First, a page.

Gary Player and his son Marc have spoken out on the family feud over the former’s playing memorabilia and trophies.
Earlier this month, Gary released a statement saying he had taken action to recover trophies and memorabilia that had been put up for auction by Marc, who had been his manager and run his business affairs from the time he split with IMG.
Both men gave their side of the story to Sport24.
“We’ve got a family of about 40 people – 22 grandchildren, including Americans, black, white and Italian. We’ve got a United Nations of our own,” Gary said.
“When you’ve got a big family, you’re going to have some problems. One man said to me the other day because he could see that my son was trying to sell my trophies, he’s got five children, and two of them are a pain.
“All families have a brother or sister … they all have family problems. I never thought I’d have that because I adored my son.
“I gave him too much. Now, he’s taking my trophies and selling them. I had to get a lawyer to stop him because they’re mine. I earned them.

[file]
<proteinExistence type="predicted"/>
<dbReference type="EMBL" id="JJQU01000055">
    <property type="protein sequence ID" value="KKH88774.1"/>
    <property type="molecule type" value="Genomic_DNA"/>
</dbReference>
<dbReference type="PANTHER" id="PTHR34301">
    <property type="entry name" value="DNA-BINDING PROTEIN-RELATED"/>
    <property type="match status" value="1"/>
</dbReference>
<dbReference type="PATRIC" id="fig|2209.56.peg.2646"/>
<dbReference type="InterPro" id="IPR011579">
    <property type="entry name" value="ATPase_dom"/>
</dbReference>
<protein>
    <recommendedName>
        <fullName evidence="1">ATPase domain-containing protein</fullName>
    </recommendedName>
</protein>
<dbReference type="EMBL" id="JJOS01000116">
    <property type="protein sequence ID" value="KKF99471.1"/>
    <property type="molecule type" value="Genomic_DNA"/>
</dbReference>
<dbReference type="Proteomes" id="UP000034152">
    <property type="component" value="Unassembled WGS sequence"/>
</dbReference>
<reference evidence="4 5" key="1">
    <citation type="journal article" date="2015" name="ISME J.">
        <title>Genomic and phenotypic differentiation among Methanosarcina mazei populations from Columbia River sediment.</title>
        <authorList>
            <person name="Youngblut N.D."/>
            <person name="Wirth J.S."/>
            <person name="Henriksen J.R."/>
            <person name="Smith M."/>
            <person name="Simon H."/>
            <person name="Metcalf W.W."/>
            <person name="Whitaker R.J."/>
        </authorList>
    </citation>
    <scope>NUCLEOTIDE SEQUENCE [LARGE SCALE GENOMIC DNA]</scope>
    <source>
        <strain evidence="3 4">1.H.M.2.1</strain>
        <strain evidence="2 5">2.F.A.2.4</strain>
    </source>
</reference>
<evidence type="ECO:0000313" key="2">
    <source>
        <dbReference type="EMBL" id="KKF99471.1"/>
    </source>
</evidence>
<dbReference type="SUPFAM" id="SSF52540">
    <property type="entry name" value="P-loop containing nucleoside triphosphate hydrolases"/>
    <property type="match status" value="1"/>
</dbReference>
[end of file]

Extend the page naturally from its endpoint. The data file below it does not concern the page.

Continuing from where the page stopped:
“I won the trophies, not him. Be that as it may, it’s not that serious. It’s a piece of silver. In 10 years’ time, nobody will know about it.
“I gave him my business to run and it made a lot of money,” Gary added. “You don’t want to be critical, and I’ve said I don’t want to say bad things about my son. But he took advantage and so we’ve separated. So be it.
“Of course, I’m saddened because I adored him as a young boy. My wife [Vivienne Verwey] adored him. When my wife was dying [of pancreatic cancer], he could have been sweeter and kinder to her.
“But you’ve got to let things be; let it go.”
In an emailed reply to Sport24, Marc said: “Let me start by saying how terribly sad it is that this entire family matter has not been dealt with privately and that my father’s manager shamefully chose social media to make this public.
“To whose gain other than an attempt to make me look bad, opportunistic and an ungrateful son, I am none of these but do wish to move on from all things Gary Player.
“My father is absolutely correct when he says every family has their problems, disputes and disagreements. Most, however, prudently choose to deal with these issues amongst themselves through meetings, discussion, forgiveness and with the belief that family are the most important part of our lives.
“My father has always preached about his Christian faith and how love, forgiveness and communication are essential – that blood was thicker than water.
“How sad that in his old age, he has turned out to be such a bitter hypocrite.”